When I was sixteen, my family dragged me to Maine for a few days. We were at a friend’s cottage. One of the neighbors came in to say hello. She was from South Africa. I was intrigued and a bit jealous and told her Africa was one of the places I’d most like to visit. She asked if I was talking about colored Africa. Seriously, I missed entirely what she meant. It wasn’t naivety. It was just I hadn’t ever heard that term before. Into my head popped green tropical forests, cloths of patterns and colors and fruit: yellow, red, green fruit. I told her yes. She explained that my life would be in danger, and I would be a target, a white target. I started to argue because I then understood what she meant by colored Africa. My mother put a stop to my rantings and shooed me outside.

When I was in Ghana, we were told we could anywhere except South Africa. No one needed to explain why. South Africa was apartheid, and Peace Corps espouses the opposite. In all its literature, Peace Corps calls the commitment a cross-cultural experience, but it is so much more. For most of us, Ghana became home. We absorbed all we could and became part of the whole landscape of Ghana: its customs and its people, the wonderful colored people of Ghana.

Nelson Mandela guided South Africa from apartheid to multi-racial democracy. He served 27 years in prison and turned this imprisonment into a tool to create political change and national liberty. In 1993, Mandela and President de Klerk were jointly awarded the Nobel Peace Prize for their work toward dismantling apartheid.

Nelson Mandela was inaugurated as the country’s first black president on May 10, 1994, at the age of 77, with de Klerk as his first deputy.

On December 5, 2013, at the age of 95, Nelson Mandela died at his home in Johannesburg, South Africa. President Zuma released a statement later that day, in which he spoke to Mandela’s legacy: “Wherever we are in the country, wherever we are in the world, let us reaffirm his vision of a society … in which none is exploited, oppressed or dispossessed by another.”

“And finally Winter, with its bitin’, whinin’ wind, and all the land will be mantled with snow.”

December 9, 2011

The wind won’t go away. It is even stronger than the last few days, but it’s a bit warmer at 49°. Yesterday I heard someone complaining about the cold. I guess all those November days in the mid-50’s spoiled us, but we’ll survive. We all know about winter in New England.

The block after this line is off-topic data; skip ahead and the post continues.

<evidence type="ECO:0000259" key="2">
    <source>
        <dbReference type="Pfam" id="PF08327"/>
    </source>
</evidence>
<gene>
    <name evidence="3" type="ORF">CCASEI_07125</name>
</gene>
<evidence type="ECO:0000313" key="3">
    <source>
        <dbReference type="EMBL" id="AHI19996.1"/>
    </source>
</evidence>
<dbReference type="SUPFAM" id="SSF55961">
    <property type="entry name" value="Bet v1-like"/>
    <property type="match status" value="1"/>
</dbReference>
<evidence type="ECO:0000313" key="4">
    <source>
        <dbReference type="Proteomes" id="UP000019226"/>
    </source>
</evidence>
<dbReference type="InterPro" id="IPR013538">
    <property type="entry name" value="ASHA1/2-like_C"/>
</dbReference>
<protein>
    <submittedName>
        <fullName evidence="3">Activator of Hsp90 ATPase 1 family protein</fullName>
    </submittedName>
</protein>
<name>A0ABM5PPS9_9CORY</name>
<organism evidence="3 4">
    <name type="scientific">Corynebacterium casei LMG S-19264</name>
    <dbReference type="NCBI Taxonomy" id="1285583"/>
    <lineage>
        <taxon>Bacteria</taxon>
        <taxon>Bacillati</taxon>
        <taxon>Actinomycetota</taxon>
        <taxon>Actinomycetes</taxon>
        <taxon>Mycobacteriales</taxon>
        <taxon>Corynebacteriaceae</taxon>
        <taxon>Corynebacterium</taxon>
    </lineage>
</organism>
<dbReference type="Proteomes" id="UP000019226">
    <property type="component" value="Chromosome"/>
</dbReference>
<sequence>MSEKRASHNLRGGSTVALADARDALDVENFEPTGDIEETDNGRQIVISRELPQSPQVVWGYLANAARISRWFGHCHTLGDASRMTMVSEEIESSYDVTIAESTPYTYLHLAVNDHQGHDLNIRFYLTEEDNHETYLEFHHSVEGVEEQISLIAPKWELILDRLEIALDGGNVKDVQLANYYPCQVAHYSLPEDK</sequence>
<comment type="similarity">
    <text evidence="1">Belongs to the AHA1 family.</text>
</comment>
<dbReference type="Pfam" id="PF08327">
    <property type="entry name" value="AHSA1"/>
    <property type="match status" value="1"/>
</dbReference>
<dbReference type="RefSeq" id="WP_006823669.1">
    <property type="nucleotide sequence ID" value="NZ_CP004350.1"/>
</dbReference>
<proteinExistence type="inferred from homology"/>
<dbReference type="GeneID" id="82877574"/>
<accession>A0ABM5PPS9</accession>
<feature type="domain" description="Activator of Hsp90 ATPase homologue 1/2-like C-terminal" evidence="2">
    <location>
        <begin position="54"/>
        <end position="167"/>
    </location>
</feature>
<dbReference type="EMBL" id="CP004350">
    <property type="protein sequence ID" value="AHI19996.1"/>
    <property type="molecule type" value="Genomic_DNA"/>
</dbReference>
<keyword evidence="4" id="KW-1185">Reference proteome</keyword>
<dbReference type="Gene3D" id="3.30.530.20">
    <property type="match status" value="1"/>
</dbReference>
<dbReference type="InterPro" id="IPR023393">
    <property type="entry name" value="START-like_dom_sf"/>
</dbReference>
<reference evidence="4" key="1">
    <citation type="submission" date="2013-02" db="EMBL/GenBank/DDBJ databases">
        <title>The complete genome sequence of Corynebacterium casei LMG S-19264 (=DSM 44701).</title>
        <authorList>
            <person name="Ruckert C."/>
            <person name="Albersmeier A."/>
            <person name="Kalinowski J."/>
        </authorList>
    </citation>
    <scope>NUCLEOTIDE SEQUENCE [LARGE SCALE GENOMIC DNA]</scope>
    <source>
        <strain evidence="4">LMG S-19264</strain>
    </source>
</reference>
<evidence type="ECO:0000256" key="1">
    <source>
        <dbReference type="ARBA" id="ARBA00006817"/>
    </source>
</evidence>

Today is errand day, and I have a huge list geographically organized. My cards got done last night, according to schedule, so the post office is first on my list. Gracie will be glad as the dump is second.

I remember when I was a kid and the first snow of the season would start to fall. When one of us noticed the flakes, we’d all run to the window and watch. In front of my house, at the bottom of the front grassy hill, was a street light. We’d watch the snow falling in the gleam of the light. I remember the snow sometimes fell sideways because of the wind. If the flakes were really large, we never held out much hope for a lot of snow. If the flakes were smaller, there was always hope. Snow storms were judged on school or no school and whether there was enough for a snowman and a snowball fight.

When I woke up, I’d run to the window to see how much snow had fallen. If there was enough for a no school day, the fire horn would blow early in the morning. If there wasn’t enough, it meant wearing boots which took forever to get on and off at school. Sometimes my shoe would be caught by the boot, and I’d try to shake it loose. I always thought it was funny to walk with the boot hanging and my foot still in the shoe. I felt a bit like a duck must feel with its webbed feet. The key, we all learned when we were a little older, was to take out your foot then pull out your shoes and then do the reverse in the afternoon. It was a bit harder getting our feet into the shoes already in the boots, but it was far easier than trying to shove the foot filled shoe into the rubber boot which never seemed to dry during the school day.

I remember the days which had snow on the ground were the brightest of all winter days. When the snow was high and there were no footprints yet, everything was beautiful, and the snowflakes shined and glimmered like diamonds in the sun. It always warmer on those days.